According to a large multiethnic study presented by Sok et al at the American Association for Cancer Research (AACR) Annual Meeting 2022, Latinx children with acute lymphoblastic leukemia (ALL) and measurable residual disease (MRD)-negative status were more likely to relapse compared with non-Latinx White children with MRD-negative ALL (Abstract 3633). Socioeconomic status and neighborhoods where people lived were not associated with ALL relapse.
ALL is the most common cause of childhood cancer, and survival in children with the disease is currently around 90%. However, about 15% of children with ALL will relapse. Outcomes are much worse after relapse, with about 35% of children surviving after disease recurrence. ALL remains a leading cause of death by disease in children, and disparities in outcomes related to racial or ethnic factors have been reported.
“Relapse is one of the strongest predictors of mortality, and the presence of minimal residual disease at the end of induction is one of the strongest predictors of relapse,” explained senior author Philip J. Lupo, PhD, MPH, Professor of Pediatrics at Baylor College of Medicine/Texas Children’s Hospital, Houston. Dr. Lupo presented the findings at a press conference held during the AACR meeting. “Previous studies have suggested that the neighborhood where a person lives may be as predictive of outcomes as one’s genome. The saying goes, ‘Your zip code is as important as your genetic code.’”
Dr. Lupo and his co-researchers wanted to understand the disconnect observed in their patients between MRD-negative status and relapse. “There have been few assessments of ALL relapse among large multiethnic populations, and we wanted to consider neighborhood disparities and other factors that could contribute to relapse in a large, predominantly [Latinx], pediatric cohort,” he told listeners.
The study was based on data from the Reducing Ethnic Disparities in Acute Leukemia (REDIAL) Consortium, which includes patients diagnosed with ALL at seven major pediatric centers in the southwestern United States. The investigators analyzed data on 1,662 children diagnosed with ALL between 2004 and 2018. Median age at diagnosis was 5 years. About 60% were Latinx, and 60% were male.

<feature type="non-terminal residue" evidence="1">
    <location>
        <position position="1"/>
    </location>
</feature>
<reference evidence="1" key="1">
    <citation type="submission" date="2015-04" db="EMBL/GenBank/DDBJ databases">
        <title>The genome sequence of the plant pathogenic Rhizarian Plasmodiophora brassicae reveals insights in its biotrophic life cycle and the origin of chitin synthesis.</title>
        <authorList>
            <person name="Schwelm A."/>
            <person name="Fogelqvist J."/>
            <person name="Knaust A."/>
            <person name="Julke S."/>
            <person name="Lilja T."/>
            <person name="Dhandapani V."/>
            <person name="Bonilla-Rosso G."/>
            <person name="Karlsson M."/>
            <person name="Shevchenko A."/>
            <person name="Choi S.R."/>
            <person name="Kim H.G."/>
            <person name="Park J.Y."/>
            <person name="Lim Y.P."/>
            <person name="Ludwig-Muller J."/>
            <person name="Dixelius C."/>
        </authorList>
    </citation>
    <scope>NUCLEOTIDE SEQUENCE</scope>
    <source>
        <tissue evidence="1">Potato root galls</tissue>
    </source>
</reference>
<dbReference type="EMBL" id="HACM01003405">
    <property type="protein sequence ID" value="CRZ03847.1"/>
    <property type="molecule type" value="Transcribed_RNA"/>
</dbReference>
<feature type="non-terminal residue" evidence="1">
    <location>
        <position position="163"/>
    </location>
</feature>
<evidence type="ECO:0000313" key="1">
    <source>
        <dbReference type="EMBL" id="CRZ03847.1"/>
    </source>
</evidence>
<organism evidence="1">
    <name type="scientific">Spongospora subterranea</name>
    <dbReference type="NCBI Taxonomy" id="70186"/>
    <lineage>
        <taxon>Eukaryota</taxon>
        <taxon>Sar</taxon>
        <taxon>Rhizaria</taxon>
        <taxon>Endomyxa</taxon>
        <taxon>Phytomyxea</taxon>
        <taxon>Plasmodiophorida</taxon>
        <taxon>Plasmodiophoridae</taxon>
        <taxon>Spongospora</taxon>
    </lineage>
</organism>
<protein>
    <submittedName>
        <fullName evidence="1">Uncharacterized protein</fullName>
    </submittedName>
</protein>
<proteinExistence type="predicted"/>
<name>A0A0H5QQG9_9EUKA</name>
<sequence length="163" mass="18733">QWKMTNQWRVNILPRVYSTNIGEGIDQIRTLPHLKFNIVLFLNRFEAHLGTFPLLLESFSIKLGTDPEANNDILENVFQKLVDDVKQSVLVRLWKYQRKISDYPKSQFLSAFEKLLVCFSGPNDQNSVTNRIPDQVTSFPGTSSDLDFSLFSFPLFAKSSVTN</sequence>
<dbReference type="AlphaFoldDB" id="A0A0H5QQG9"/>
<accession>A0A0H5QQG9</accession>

The relapse rate for these children was 14%, and 63% of relapses occurred in children who were MRD-negative. Latinxs and non-Latinx Blacks were significantly more likely to experience relapse compared to non-Latinx Whites (P = .0018).
Among 382 MRD-positive patients (23.5% of the total population), the relapse rate was 19.1% (n = 73), compared to 11% of MRD-negative patients. Among MRD-positive patients, the relapse rates between Latinxs and non-Latinx Whites were similar. However, Latinxs who were MRD-negative were 65% more likely to have a relapse than non-Latinx whites.
“This suggests that MRD status may not be as strong a prognostic factor in predicting the risk of relapse in [Latinx] children with ALL compared to non-[Latinx] whites,” Dr. Lupo said.
Looking at other factors associated with relapse, the neighborhood you lived in did not seem to affect relapse, which was a surprise, he noted.
“These findings that [Latinxs] are more likely to relapse if they were MRD-negative suggest that these patients should be considered at higher risk for relapse and treated more aggressively,” Dr. Lupo suggested. “The study suggests ‘triggers’ for relapse, and molecular studies would help us stratify these individuals for treatment.”
Disclosure: The study authors reported no conflicts of interest.The content in this post has not been reviewed by the American Society of Clinical Oncology, Inc. (ASCO®) and does not necessarily reflect the ideas and opinions of ASCO®.